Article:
Since quantitative easing first got underway, the problem the Fed has faced is that either banks are unwilling to lend more, or borrowers are unwilling to borrow, or both. The vast majority of the reserves created through the Fed's quantitative easing program sit idle on the Fed's balance sheet as "excess" reserves, as shown in the above chart. $1 trillion of excess reserves is stark testimony to the ineffectualness of QE, but also to the fact that QE has eliminated any possibility that the economy is suffering from a shortage of money.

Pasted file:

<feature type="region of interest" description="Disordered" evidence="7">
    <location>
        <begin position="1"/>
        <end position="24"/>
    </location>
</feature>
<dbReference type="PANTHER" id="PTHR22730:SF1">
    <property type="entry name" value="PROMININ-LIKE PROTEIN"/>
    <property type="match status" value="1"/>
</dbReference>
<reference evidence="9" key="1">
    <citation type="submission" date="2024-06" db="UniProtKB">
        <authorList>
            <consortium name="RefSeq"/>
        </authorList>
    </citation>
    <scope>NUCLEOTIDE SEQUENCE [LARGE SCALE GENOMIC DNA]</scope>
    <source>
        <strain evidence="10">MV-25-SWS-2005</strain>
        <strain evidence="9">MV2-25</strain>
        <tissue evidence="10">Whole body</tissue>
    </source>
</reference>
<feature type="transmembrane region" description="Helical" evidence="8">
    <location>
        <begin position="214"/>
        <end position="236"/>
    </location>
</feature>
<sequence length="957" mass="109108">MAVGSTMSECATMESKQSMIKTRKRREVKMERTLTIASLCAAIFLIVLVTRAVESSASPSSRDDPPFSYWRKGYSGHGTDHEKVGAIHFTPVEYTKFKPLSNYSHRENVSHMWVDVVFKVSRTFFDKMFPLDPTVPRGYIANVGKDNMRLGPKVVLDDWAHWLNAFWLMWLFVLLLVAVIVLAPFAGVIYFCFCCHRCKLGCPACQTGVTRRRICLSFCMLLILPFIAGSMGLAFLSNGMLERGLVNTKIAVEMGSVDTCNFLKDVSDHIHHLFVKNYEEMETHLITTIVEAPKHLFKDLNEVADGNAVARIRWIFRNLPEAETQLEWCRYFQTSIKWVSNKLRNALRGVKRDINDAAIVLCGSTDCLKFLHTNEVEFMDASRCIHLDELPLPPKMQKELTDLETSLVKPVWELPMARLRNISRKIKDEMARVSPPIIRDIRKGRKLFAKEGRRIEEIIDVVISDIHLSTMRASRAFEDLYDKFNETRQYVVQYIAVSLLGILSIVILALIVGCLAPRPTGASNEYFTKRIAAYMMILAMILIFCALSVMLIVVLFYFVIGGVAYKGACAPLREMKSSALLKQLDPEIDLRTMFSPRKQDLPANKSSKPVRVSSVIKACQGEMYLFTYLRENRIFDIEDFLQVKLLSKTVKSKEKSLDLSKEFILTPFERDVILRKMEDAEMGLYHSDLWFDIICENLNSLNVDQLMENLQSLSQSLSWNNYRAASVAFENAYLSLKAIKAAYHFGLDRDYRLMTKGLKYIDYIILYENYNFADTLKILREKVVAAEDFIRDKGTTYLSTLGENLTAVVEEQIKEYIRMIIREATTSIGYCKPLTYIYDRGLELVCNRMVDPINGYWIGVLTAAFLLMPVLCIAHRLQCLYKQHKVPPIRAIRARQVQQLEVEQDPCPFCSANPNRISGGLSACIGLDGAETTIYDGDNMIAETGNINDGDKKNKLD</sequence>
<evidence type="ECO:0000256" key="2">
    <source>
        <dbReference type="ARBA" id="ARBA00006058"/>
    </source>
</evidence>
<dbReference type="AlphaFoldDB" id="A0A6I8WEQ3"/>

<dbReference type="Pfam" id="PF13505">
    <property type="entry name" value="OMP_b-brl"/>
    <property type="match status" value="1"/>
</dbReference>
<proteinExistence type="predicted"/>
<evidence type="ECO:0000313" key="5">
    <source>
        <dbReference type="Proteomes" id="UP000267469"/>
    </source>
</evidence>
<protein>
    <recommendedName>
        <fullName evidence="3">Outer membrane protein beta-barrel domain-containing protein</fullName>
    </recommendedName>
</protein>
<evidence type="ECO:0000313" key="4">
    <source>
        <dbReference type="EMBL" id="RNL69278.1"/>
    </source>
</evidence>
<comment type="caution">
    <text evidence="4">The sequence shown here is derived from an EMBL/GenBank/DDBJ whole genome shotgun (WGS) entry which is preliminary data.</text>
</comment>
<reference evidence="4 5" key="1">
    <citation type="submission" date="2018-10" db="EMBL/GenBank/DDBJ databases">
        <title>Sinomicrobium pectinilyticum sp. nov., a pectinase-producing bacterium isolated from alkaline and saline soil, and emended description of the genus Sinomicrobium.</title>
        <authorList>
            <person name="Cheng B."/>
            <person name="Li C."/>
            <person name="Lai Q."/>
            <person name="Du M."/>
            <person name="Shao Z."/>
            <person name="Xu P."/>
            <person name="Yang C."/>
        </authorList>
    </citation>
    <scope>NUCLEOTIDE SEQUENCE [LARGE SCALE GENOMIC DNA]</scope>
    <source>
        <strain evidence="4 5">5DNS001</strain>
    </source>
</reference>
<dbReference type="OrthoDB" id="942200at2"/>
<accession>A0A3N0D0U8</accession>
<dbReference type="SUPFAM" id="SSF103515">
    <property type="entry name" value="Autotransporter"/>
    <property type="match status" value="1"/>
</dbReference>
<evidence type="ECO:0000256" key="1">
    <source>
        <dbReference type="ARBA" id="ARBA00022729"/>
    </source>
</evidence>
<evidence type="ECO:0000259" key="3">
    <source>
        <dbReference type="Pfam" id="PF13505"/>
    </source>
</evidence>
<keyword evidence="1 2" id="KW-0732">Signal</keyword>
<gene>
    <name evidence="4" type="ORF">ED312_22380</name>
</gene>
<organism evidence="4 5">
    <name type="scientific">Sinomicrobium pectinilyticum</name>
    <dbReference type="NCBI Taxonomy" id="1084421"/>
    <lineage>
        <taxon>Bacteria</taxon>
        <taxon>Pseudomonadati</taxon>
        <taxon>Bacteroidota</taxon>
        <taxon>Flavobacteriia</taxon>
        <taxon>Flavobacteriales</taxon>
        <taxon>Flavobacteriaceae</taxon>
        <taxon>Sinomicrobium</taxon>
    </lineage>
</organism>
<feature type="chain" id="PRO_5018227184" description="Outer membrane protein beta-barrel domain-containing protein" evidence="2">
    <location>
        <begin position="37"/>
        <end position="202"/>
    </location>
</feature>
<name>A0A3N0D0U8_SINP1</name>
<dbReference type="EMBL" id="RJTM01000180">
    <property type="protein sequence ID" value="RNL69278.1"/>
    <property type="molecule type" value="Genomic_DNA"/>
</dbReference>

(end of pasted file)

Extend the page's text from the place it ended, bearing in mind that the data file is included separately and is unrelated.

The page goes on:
This next chart shows currency in circulation. Currency can only increase if banks ask the Fed to exchange their reserves for currency, and it takes $1 of reserves to get $1 of currency. Currency in circulation, while one of the components of the money supply, can also be thought of as a measure of money demand, since people only hold dollar bills (which pay no interest) if they serve some purpose (i.e., to facilitate transactions or as a store of value). The Fed can't force more hundred dollar bills into the economy than people are willing to hold, because unwanted dollars are easily returned to banks in exchange for deposits. As the chart shows, the growth of currency in circulation has been unusually slow for most of the past decade, up until the financial panic of late 2008 when demand for dollars surged. Plus, the ups and downs of the dollar have tended to coincide with the rise and fall of the dollar's value, as shown in the next chart. (The recent divergence of the red and blue lines is an unusual development that bears watching.) I should also note that a large portion of U.S. currency in circulation is held overseas (most likely over half), so currency growth can be a misleading indicator of conditions in the U.S. economy. But to summarize: the relatively slow growth of currency and the dollar's general weakness in the past decade are signs of declining dollar demand, and not a sign that the Fed has been too tight or that there is a shortage of money.